webofevil: (Default)
The Metropolitan Police may have apologised to David Hoffmann for arresting him over the poster in his window labelling David Cameron a "wanker", but there's every chance that it will happen again, not because the police are particularly worried about bad language or the reputation of politicians but because, as countless confiscations and arrests across the country have shown, most police officers are convinced that cameras are intrinsically evil and terrifying, and therefore any and all photographs are suspect by definition.

I suspect that this is just the start and we will see the campaign escalate into full-scale raids on newsagents and roadside billboards, with entire families charged with possession of photo albums. In time, only trained police wizards will be allowed to ccnsort with the demonic entities that can create these slavishly faithful graven images, mainly to surveil the population for signs of any illicit camera use, while civilians wishing to insult David Cameron will be forced to make do with crude figurative representations.


webofevil: (Default)
From the Ian Tomlinson inquest:

Questioned by the assistant deputy coroner, Judge Peter Thornton QC, Harwood has accepted that the account of events he put in his notebook two weeks after the protests was incorrect.

These relate to Harwood's explanation of the aftermath of his attempt to arrest a protester for daubing graffiti, when he said he came under attack from hundreds of protesters and was in fear for his life. Video cast doubt over that, and Thornton specifically went through the list.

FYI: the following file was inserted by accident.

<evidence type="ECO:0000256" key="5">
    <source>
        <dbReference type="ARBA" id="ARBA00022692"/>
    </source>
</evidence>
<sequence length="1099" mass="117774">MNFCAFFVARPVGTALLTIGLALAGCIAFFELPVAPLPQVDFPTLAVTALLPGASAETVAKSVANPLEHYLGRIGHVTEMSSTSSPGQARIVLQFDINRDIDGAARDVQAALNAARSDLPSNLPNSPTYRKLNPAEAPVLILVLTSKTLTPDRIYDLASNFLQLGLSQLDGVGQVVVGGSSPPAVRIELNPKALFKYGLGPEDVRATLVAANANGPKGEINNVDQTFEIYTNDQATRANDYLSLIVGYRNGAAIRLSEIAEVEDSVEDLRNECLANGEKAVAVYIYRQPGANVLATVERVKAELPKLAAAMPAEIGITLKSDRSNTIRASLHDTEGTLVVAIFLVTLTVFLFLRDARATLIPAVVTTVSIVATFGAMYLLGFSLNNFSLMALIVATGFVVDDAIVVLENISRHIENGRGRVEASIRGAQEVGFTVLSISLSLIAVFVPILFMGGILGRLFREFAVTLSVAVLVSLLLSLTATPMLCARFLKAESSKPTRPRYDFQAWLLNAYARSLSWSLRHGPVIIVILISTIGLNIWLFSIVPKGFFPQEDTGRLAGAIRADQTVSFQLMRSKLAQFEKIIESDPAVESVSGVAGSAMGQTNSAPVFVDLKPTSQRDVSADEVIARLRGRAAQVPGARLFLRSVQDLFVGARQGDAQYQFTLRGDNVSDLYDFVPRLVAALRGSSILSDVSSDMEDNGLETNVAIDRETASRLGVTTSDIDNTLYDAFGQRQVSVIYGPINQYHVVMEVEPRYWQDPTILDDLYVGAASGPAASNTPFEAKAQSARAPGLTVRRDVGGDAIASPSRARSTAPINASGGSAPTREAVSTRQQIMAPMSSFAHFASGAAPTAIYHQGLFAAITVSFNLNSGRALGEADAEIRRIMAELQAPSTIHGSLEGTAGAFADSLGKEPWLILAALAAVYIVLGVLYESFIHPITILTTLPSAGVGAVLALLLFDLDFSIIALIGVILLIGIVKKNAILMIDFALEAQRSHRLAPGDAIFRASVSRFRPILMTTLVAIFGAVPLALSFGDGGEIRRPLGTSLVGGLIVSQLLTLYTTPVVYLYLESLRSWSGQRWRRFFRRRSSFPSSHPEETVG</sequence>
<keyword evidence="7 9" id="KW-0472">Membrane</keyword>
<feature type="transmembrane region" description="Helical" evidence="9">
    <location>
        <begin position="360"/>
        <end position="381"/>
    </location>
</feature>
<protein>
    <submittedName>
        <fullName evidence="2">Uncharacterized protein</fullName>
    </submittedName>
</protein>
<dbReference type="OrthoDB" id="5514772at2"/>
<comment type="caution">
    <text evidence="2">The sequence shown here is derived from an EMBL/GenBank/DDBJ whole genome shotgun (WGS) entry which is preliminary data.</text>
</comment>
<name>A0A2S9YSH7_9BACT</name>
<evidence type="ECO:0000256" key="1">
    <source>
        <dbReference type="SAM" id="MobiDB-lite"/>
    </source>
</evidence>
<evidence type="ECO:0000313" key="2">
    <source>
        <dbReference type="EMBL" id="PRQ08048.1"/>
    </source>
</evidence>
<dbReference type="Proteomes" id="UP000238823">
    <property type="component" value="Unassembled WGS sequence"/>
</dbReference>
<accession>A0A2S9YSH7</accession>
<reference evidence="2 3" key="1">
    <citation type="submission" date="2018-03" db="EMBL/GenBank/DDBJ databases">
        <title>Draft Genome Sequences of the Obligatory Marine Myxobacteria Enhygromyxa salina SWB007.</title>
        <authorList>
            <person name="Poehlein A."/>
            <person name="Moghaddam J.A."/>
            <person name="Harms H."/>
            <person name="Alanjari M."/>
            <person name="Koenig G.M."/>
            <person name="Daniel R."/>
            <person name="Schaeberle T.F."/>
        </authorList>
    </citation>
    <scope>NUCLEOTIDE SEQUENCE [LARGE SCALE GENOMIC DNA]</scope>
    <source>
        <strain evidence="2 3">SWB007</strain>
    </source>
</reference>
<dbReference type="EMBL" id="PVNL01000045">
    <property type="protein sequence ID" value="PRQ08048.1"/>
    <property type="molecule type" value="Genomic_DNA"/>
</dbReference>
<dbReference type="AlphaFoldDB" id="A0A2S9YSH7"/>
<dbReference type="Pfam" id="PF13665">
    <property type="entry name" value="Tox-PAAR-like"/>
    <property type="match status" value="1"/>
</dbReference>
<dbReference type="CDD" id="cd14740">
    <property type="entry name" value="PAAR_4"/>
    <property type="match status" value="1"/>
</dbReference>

Harwood: At the time I wrote this, I thought I fell to the floor.
Thornton: Do you now accept that this is not correct?
Harwood: Yes.
Thornton: That you lost your baton—that is not correct?
Harwood: Yes.
Thornton: That you received a blow to the head—that is not correct?
Harwood: Yes.
Thornton: And that there were violent and dangerous confrontations—that is not correct?
Harwood: Yes.
Thornton: And you were struck by a missile—that is not correct?
Harwood: Yes.
Thornton then asked how Harwood got all this wrong when he wrote the statement on 16 April, more than two weeks after the protests.

Harwood said: "Because at the time that is what I believed happened, from the information I had, that is what I believed happened to me there." [Guardian]
webofevil: (Default)
“Officers and community support officers are reminded that we should not be stopping and searching people for taking photos. Unnecessarily restricting photography, whether from the casual tourist or professional, is unacceptable.” [Email sent by ACPO to chief constables, reported in the Independent]
Really? How astonishing and pleasant to be able to mention a positive development in an area where there has been so much abuse, complacency and denial. Now let’s see if baby cops take a blind bit of notice.
webofevil: (Default)
In this short film we’re meant to be appalled at the actions of the authorities in trampling over the camera-wielder’s right to film in public. What has actually happened is that he hasn’t encountered any authority at all; rather, he has run into a couple of community support officers—baby cops—who fancy flexing their muscles but know fuck all about the law or their job. Watch the Chinese guy crumble the moment the cameraman gets angry and makes it clear that he knows the law. If you’re wearing the law enforcement gear but you’re reduced to saying tartly, “You know the law, do you? Well, good for you!”, no-one benefits. Some people might be fooled by your outfit into thinking you’re a real policeman, for one thing, which could, at worst, emperil a life.

On the other hand, it’s becoming standard practice, after a couple of years of babycopping, for PCSOs, even if they wouldn’t have stood a fridge in hell’s chance if they had applied through the usual channels, even if they are truly as hapless as the uninformed uniformed gimp in that clip, to become real police officers. And a real policeman who knew nothing about laws regarding public places but realised he had technically assaulted an innocent pedestrian would know how—and be able—to recover some of his self-respect by confiscating the camera while citing something vague about terrorism, and then arbitrarily slapping them with an £85 fine under Section 5 of the Public Order Act.

Evening, all.

December 2015

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